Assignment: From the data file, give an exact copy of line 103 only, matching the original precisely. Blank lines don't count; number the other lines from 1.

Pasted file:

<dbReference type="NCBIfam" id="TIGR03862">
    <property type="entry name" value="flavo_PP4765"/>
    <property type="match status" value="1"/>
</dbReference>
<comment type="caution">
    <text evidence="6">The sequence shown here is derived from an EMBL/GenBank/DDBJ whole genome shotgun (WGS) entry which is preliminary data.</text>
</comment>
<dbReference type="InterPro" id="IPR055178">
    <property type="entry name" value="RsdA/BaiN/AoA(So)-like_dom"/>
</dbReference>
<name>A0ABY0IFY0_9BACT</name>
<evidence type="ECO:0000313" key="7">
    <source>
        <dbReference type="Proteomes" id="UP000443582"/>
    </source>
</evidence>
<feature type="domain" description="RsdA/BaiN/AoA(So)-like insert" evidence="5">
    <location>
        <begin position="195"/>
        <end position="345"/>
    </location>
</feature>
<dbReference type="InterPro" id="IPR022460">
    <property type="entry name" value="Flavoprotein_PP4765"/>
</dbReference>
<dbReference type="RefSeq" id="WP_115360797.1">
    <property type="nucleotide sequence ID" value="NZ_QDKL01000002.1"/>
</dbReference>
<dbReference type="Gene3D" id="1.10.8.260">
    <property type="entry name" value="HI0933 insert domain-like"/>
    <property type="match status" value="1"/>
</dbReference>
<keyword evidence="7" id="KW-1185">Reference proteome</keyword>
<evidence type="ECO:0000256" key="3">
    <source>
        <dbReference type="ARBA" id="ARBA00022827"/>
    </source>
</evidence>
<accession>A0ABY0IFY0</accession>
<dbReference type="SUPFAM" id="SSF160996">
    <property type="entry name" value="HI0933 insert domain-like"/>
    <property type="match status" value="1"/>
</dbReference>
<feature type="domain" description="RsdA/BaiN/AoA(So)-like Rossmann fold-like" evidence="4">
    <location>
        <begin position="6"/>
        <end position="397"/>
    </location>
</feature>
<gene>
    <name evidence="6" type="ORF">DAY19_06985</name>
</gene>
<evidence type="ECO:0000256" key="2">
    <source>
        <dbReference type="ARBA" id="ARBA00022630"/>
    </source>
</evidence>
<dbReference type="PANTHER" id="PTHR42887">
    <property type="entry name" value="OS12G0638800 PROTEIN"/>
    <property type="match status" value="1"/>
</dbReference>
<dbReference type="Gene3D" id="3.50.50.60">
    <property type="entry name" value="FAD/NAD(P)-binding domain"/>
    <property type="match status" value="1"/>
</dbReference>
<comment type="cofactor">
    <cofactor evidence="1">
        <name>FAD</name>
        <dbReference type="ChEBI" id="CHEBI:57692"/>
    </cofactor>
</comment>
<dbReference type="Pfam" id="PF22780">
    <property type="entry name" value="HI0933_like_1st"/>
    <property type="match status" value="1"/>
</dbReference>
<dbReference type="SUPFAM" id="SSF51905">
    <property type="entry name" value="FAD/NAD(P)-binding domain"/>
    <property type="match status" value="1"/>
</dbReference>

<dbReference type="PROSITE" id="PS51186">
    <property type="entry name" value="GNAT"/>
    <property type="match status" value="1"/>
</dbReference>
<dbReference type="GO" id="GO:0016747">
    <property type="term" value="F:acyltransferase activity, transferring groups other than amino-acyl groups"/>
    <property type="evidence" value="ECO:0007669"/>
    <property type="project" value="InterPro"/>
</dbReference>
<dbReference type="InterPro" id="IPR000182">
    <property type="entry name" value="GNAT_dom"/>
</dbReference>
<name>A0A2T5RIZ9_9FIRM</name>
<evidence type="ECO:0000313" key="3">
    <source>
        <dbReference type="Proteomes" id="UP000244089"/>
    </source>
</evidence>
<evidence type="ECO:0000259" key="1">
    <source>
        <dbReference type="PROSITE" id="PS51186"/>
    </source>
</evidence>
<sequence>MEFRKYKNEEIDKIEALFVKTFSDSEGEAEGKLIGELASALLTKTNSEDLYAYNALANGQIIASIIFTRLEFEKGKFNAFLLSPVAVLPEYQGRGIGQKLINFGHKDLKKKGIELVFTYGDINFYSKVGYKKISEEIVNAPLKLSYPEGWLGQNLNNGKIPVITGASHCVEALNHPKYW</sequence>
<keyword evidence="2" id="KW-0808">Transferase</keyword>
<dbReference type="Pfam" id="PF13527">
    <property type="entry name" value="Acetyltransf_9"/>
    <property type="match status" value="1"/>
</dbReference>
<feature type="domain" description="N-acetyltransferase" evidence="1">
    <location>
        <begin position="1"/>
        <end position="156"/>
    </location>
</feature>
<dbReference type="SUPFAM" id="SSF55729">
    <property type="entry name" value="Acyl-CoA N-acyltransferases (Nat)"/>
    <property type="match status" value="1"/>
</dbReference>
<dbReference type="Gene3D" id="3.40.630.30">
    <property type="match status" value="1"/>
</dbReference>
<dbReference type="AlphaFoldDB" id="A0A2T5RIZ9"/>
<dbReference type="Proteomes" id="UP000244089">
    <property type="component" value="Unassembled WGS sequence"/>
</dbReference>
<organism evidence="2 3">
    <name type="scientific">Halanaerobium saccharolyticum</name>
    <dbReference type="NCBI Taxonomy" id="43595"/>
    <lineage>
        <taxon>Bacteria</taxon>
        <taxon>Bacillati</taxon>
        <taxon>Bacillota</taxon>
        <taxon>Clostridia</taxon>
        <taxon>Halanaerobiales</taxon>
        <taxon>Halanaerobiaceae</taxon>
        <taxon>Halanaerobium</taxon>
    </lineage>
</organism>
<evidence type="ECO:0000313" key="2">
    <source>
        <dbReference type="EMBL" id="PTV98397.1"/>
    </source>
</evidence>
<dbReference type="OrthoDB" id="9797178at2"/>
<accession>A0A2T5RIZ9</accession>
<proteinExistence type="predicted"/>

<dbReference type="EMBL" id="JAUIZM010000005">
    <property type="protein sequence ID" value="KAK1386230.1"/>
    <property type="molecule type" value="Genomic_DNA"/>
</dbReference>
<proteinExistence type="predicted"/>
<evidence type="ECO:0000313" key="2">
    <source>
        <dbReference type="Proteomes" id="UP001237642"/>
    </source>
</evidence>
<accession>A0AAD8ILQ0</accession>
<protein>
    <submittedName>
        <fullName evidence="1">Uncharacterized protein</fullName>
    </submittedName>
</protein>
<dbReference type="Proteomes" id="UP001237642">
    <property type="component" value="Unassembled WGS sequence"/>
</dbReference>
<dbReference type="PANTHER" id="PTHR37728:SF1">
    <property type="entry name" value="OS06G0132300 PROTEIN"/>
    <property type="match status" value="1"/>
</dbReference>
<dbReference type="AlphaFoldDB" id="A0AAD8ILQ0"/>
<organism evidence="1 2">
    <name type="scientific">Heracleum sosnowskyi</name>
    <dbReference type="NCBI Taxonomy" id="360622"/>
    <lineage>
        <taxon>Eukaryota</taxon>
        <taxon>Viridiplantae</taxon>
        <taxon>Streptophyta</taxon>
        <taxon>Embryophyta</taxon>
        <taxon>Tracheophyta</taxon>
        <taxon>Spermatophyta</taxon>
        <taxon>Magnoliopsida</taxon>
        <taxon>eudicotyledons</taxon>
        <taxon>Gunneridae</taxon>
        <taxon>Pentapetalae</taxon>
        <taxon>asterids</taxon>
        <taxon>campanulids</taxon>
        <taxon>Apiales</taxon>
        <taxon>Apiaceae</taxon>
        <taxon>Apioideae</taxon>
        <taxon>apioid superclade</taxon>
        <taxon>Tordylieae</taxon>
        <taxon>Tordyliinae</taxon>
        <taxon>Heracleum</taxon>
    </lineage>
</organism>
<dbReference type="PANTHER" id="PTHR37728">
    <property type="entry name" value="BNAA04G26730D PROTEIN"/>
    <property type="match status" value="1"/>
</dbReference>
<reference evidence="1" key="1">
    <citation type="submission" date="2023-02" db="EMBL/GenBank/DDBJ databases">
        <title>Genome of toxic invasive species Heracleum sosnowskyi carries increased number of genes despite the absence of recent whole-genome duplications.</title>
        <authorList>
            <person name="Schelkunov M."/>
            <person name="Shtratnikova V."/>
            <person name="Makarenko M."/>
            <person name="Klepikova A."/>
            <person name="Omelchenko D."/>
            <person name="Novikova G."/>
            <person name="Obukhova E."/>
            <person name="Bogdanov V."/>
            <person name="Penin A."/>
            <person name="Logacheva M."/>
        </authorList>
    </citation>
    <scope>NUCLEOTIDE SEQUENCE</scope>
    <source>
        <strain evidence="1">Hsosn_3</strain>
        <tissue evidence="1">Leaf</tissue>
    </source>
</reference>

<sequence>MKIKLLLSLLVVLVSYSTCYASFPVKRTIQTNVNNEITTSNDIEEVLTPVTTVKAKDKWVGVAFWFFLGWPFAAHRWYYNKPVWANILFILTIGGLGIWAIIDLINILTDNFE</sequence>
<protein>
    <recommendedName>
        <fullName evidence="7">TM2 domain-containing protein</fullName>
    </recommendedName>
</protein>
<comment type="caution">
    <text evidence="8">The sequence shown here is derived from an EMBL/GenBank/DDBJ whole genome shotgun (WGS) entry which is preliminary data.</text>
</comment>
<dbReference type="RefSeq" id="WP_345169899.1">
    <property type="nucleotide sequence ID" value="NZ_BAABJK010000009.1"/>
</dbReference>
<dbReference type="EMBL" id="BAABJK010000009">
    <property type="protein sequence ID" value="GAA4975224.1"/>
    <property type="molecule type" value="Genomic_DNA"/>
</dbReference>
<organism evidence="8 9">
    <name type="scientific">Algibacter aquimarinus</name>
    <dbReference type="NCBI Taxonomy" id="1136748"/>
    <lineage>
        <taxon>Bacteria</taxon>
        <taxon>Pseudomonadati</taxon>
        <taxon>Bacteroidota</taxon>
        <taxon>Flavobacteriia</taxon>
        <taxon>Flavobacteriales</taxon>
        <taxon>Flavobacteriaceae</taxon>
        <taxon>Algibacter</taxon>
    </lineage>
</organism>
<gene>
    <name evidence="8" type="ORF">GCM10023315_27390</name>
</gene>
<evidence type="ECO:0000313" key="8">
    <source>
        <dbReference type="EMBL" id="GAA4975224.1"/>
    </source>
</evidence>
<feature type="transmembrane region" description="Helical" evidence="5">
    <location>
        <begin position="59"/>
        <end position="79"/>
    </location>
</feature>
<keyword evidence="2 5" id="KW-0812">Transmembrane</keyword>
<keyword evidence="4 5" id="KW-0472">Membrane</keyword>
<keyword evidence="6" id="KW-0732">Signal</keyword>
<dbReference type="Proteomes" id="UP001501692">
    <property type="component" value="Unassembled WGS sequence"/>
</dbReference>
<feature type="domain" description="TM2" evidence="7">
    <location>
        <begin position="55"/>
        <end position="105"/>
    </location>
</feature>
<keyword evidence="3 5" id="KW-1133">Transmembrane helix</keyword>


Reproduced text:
<sequence>MEFRKYKNEEIDKIEALFVKTFSDSEGEAEGKLIGELASALLTKTNSEDLYAYNALANGQIIASIIFTRLEFEKGKFNAFLLSPVAVLPEYQGRGIGQKLINFGHKDLKKKGIELVFTYGDINFYSKVGYKKISEEIVNAPLKLSYPEGWLGQNLNNGKIPVITGASHCVEALNHPKYW</sequence>